Newbery Honor Author, New York Times Bestseller, Time Traveler
It is with complete delight that I once again host Laurie Thompson as a Friend Friday guest. Though Laurie has had two books published in quick succession, she has worked very hard and long to hone her craft and to get to this point. I know you will want to own a copy of Emmanuel’s Dream yourself so I am sponsoring a giveaway! All you have to do is write a brief comment below sharing how you told one other person about Laurie’s book — a tweet, a FB share, over coffee — and you’re in! (This contest operates on the honor system. I know my blog readers are honorable people.) I’ll announce the winner next Saturday.
In my last post, I talked about the importance of friendship in changemaking and in writing, and I’d like to expand on those themes a bit more today. Not a day goes by that I’m not thankful to be a part of the warm, wonderful community that surrounds children’s literature. I’m blessed to be a part of several different subgroups within that community: the Society of Children’s Book Writers and Illustrators, clients of Erin Murphy Literary, the Emu’s Debuts group blog, my critique group, the NFforKids Yahoo group, and others. We share information and advice about publishing, certainly, but we also share our hopes and fears, our successes and near-misses. It’s hard to fathom what a nurturing, supportive environment it is, and it’s delightfully different from anything I’ve ever encountered in any other industry.
Readers of children’s literature are every bit as amazing. I’ve received notes from parents about their children’s intense reactions to both Be a Changemaker and my newest book, Emmanuel’s Dream.
One parent mentioned how great it was watching her son’s face while she read it to him and seeing the range of emotions that flashed across his face as he heard Emmanuel’s story: sadness, joy, surprise, hope, satisfaction. Other parents have told me their children have fought over it, taken it to school for sharing time, and even slept with it!
Teachers have told me they are using these books in their classrooms and/or slipping them to students they think might benefit from them. One teacher was told by a student’s parents that Be a Changemakerchanged their son’s life. Another teacher friend of mine dares other teachers at her school to read Emmanuel’s Dream aloud and not cry… so far, no one has succeeded. Now, I don’t normally like the thought of making teachers cry, but in this case, I’ll take it! And, I’ve heard from librarians who say they want more books like these in their libraries and know just the young patrons to hand them to. I’ve heard from several who’ve said Emmanuel’s Dream should be in every elementary school library in the country. I’m amazed that readers, parents, teachers, and librarians take the time to send me these anecdotes and feedback. It is humbling stuff, and oh so encouraging.
Recently, another author friend of Kirby’s and mine sent us an email that began with the words, “In case you’re ever wondering if what we do day in and day out makes a difference, I thought I’d share this email I received yesterday…” She went on to share a note she’s received from a reader, now an adult, about the profound impact one of her books had made on her as a child and continues to make now that she’s grown. Humbling and oh so encouraging, indeed. And our friend didn’t share this powerful story with us as a brag. Quite the contrary, in fact. She sent it as a gentle nudge to keep us all going through the good times and the not-quite-so-good times, a gentle reminder that our work matters, and don’t we all need to hear that every now and then?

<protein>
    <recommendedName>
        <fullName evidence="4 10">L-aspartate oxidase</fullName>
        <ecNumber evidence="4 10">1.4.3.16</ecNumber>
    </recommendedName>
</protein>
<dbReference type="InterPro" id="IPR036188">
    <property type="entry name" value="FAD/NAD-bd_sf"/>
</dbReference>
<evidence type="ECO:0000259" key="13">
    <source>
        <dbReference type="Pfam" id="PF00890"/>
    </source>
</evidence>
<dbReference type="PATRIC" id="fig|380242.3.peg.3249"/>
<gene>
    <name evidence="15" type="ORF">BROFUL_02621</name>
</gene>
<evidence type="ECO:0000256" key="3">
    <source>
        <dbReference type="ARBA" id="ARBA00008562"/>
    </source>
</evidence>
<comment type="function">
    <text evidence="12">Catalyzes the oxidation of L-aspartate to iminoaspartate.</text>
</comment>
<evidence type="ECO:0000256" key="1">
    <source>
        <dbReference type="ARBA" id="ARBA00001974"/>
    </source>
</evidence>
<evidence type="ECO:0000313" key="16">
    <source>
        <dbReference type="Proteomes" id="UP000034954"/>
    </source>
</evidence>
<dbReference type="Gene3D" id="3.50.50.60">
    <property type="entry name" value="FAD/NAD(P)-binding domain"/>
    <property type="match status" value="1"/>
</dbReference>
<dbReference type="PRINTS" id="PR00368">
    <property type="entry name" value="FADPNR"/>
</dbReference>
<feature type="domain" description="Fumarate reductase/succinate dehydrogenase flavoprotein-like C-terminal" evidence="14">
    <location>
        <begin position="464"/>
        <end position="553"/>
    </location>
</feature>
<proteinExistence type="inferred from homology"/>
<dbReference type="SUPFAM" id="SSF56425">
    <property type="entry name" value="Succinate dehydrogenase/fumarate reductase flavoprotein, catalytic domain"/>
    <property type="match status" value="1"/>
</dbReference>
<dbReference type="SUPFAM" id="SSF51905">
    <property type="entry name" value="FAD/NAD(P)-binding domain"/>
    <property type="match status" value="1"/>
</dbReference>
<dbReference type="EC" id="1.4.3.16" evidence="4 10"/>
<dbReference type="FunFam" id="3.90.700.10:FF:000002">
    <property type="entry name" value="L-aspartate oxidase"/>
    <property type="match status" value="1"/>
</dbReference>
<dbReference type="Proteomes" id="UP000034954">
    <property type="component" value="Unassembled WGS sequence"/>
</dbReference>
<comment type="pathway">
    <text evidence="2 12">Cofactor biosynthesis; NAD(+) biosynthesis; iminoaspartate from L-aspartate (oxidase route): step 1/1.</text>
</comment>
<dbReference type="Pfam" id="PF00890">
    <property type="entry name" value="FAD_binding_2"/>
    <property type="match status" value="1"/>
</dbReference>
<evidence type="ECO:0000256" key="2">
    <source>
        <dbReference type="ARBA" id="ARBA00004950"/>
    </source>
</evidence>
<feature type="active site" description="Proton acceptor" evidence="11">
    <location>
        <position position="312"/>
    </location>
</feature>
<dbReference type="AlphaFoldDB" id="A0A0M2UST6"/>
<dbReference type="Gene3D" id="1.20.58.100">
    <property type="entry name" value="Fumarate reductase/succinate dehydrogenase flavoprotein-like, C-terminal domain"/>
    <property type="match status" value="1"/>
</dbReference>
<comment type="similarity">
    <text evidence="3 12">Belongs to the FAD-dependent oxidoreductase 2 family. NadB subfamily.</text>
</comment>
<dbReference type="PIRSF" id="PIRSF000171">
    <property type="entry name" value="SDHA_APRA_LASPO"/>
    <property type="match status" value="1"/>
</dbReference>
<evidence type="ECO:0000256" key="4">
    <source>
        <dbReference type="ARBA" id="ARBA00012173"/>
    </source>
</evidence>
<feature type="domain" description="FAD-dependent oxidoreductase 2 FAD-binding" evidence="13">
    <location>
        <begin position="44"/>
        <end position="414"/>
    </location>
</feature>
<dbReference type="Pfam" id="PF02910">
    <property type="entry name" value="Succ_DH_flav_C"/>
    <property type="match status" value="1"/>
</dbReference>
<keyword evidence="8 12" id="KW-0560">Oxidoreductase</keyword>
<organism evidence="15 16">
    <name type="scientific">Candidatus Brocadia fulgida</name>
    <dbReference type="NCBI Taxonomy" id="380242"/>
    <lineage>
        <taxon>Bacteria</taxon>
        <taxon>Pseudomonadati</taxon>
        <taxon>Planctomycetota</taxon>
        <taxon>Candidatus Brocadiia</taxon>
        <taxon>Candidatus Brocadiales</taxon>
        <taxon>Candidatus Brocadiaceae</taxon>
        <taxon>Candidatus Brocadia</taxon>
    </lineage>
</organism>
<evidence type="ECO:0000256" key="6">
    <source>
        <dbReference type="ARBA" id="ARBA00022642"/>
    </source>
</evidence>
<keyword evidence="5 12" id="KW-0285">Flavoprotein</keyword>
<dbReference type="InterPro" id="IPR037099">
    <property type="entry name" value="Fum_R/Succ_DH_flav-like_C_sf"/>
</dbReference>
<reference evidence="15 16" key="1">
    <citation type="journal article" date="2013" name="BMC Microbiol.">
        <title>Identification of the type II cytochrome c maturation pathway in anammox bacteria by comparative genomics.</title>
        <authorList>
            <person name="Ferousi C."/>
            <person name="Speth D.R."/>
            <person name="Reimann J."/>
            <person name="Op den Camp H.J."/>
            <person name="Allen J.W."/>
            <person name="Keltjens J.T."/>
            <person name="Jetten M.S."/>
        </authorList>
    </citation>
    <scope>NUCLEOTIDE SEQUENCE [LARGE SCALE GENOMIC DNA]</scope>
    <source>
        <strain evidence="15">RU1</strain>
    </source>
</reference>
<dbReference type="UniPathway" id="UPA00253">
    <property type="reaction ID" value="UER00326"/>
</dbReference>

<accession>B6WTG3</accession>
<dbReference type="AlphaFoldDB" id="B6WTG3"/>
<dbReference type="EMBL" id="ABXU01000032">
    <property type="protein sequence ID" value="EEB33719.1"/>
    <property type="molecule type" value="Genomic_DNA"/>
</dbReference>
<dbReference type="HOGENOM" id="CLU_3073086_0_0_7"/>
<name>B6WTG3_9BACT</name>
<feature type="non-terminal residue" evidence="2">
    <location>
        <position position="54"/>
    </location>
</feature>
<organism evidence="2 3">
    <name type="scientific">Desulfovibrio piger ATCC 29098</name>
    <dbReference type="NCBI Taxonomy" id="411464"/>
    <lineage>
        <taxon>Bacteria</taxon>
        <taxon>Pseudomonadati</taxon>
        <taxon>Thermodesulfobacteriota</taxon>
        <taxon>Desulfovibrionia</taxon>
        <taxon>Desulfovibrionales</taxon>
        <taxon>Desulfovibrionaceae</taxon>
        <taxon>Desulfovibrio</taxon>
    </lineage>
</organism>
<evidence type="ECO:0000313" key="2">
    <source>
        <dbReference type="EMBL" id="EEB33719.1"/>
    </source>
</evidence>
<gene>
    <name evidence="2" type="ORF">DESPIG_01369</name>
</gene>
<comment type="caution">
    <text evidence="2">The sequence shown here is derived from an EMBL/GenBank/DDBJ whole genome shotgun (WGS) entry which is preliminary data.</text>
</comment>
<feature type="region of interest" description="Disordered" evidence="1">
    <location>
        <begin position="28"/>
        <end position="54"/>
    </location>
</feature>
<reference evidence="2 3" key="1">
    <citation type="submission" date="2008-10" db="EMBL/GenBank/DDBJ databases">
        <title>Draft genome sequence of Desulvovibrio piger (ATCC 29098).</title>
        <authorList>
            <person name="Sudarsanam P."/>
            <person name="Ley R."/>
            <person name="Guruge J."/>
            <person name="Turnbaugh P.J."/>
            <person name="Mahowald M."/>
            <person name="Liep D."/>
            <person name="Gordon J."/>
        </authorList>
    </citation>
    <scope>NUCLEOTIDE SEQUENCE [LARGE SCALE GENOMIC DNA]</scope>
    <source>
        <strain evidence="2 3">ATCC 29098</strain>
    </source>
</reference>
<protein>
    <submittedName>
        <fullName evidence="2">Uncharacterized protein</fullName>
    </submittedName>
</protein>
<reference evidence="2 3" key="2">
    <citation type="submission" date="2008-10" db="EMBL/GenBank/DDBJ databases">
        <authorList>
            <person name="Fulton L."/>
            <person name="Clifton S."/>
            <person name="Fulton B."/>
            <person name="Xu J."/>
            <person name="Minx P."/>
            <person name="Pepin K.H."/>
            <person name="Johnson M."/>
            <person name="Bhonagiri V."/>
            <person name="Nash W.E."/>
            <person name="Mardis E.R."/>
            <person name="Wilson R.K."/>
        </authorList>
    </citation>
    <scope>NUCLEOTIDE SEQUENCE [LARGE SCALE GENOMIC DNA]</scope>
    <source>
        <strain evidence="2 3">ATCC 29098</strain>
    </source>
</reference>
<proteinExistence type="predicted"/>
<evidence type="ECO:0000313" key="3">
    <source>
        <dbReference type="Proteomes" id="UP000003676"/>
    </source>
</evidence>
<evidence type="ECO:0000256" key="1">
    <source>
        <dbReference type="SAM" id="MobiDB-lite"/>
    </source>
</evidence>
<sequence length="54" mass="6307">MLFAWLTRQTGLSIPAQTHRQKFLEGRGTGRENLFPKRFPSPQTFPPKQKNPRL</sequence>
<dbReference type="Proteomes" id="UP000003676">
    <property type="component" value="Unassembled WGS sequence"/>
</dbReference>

Yes, we all have days when we wonder if what we do day in and day out makes a difference. Fortunately, we are a part of a fantastic community of writers and readers and book lovers that reminds us every single day. Since you’re reading this post, I’m fairly certain you are part of that community, too. Thank you, for everything you do, every day. Your work matters. And we really couldn’t do ours witho
Laurie Ann Thompson grew up in rural northern Wisconsin. A former software engineer, she now writes for children and young adults to help her readers–and herself–make better sense of the world we live in, so they can contribute to making it a better place for all of us. She strives to write nonfiction that gives wings to active imaginations and fiction that taps into our universal human truths. Her books include BE A CHANGEMAKER: HOW TO START SOMETHING THAT MATTERS (Beyond Words/Simon Pulse, September 2014), a teen how-to guide filled with practical advice and plenty of inspiration for beginning social entrepreneurs; EMMANUEL’S DREAM (Schwartz & Wade/Penguin Random House, January 2015), a picture book biography about Emmanuel Ofosu Yeboah, who changed Ghana’s perception of people with disabilities; and MY DOG IS THE BEST (FSG/Macmillan, June 2015), an adorable picture book about the unconditional love that exists between a child and a family pet. You can follow her on Twitter and Facebook.